College students in the U.S. who take out federal loans are likely to see interest rates jump — potentially by a percentage point or more — in the coming academic year.
Last year, the government began to peg rates on most student loans to the Treasury 10-year note. Stafford loans, the most widely borrowed, carried an undergraduate rate of 3.86 percent for the 2013-2014 school year. In the past three months, the 10-year yield has traded 0.80 to 1 percentage point higher than a year ago, which means education borrowing costs may rise.
Interest rates for the school year beginning July 1 will be determined following the Treasury’s 10-year note auction Wednesday. While interest rates are fixed for the life of an education loan, borrowers take out a separate loan for each school year. Federal loans make up most of the $1.2 trillion in outstanding education debt, which has become a drag on the economy in recent years as many borrowers struggle to repay.
“The interest rates that people are going to be paying on these student loans are going to go up, making the cost of college that much more burdensome,” said David Ader, head of interest rate strategy at CRT Capital Group LLC. “As the years come on, they’re more likely to come up than come down.”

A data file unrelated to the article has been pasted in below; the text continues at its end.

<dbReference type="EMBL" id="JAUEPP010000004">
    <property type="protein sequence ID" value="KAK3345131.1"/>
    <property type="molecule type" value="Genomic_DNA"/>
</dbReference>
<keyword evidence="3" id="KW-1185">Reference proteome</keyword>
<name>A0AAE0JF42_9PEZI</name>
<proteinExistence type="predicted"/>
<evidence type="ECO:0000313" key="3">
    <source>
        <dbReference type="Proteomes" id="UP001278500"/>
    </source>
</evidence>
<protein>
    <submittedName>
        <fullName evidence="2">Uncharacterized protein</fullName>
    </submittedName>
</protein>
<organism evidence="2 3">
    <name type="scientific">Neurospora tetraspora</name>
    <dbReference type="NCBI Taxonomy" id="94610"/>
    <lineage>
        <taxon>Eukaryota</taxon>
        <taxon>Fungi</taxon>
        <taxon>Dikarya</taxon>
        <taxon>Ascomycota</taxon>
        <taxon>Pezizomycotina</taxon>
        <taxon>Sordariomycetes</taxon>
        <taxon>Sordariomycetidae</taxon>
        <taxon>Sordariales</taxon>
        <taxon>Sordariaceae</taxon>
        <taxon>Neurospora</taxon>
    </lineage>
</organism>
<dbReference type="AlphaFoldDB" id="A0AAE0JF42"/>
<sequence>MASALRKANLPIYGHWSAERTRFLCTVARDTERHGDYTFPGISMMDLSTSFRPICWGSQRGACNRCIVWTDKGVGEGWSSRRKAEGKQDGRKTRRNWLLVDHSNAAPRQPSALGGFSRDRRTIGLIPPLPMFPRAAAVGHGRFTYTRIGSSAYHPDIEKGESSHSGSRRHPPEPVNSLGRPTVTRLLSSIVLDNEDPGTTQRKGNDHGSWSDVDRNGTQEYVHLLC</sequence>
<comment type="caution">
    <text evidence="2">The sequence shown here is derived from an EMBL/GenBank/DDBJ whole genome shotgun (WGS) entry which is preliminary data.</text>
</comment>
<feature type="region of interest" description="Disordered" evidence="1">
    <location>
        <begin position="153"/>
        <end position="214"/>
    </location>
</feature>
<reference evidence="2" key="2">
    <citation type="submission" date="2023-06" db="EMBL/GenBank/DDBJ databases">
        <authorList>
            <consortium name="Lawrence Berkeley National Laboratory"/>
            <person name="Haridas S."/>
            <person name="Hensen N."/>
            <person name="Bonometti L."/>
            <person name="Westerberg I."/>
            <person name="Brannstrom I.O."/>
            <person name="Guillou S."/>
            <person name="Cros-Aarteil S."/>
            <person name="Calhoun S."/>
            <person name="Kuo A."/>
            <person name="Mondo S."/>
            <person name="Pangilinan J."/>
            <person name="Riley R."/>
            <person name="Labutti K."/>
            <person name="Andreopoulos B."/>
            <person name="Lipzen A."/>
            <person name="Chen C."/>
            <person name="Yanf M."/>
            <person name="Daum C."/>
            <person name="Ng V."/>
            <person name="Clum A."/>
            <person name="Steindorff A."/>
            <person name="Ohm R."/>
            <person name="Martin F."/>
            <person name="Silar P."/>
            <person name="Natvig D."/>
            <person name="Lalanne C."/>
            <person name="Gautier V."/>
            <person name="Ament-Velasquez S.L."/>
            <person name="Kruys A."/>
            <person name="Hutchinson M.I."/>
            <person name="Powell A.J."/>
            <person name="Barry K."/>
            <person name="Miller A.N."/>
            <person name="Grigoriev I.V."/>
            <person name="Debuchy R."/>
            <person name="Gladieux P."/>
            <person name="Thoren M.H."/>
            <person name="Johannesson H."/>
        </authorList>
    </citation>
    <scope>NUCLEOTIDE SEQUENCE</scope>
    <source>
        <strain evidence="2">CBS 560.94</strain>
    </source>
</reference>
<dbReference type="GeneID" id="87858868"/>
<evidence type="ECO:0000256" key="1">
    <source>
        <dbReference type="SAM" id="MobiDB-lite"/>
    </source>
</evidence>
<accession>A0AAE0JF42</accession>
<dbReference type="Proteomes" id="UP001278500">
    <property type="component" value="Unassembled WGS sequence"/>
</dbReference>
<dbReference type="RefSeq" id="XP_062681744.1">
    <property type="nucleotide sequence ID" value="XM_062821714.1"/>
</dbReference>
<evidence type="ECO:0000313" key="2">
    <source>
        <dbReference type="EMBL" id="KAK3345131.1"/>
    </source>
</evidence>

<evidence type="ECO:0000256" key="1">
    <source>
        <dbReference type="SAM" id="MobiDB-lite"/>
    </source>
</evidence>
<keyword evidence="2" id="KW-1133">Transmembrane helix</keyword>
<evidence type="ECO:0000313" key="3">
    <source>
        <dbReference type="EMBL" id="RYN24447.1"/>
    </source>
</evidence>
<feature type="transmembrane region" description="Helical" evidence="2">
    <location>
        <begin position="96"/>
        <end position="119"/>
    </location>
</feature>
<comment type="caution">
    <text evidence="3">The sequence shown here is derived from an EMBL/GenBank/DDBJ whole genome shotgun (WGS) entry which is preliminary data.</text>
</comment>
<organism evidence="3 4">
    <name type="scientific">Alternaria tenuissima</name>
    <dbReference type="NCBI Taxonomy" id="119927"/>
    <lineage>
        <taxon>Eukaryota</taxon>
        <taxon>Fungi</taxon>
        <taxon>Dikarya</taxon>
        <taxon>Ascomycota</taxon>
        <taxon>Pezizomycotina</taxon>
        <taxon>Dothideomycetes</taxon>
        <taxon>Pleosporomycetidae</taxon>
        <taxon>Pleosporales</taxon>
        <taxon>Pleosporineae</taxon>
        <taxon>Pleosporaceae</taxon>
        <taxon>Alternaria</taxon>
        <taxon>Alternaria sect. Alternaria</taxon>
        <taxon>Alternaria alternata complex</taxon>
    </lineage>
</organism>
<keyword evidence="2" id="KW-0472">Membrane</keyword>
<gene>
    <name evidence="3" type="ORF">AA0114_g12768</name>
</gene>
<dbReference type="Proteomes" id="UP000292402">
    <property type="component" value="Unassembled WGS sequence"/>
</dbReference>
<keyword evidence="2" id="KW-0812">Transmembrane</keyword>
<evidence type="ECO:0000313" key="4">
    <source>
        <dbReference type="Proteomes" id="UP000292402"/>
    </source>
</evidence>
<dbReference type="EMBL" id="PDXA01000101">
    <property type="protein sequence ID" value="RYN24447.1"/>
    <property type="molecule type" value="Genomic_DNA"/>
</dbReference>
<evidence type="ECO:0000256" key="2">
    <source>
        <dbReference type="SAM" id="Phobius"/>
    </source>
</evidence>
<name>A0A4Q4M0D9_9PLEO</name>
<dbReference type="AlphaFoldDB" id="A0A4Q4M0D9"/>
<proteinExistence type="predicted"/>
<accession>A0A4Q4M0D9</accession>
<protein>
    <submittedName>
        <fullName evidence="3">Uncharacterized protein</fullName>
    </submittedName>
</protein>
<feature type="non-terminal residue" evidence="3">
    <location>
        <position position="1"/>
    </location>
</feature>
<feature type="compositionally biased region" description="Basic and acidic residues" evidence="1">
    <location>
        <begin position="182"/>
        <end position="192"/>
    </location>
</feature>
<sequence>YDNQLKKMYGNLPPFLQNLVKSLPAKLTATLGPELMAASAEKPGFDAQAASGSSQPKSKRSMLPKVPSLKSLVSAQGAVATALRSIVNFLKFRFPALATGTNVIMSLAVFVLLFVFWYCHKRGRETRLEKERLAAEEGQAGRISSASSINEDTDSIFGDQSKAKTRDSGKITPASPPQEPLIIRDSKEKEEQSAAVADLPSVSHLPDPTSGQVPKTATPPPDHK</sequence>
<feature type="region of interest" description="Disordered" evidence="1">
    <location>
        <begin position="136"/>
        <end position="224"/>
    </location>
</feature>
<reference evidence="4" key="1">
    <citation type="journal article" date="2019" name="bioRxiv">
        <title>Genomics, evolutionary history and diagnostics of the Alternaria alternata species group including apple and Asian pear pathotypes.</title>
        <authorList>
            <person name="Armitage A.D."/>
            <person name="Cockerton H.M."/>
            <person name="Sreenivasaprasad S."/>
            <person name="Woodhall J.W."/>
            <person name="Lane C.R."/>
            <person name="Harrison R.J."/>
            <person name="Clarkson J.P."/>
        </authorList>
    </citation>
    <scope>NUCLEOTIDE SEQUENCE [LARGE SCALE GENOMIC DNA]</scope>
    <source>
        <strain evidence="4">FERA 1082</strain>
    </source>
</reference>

In the current year, graduate Stafford loans had a 5.41 percent interest rate, while PLUS loans for graduate students or for parents paying their undergraduate children’s college costs were set at 6.41 percent.
The Congressional Budget Office projected rates for the 2014-2015 school year of 5.09 percent for undergraduate Stafford loans, 6.64 percent for graduate Staffords and 7.64 percent for PLUS loans, according to the Consumer Financial Protection Bureau.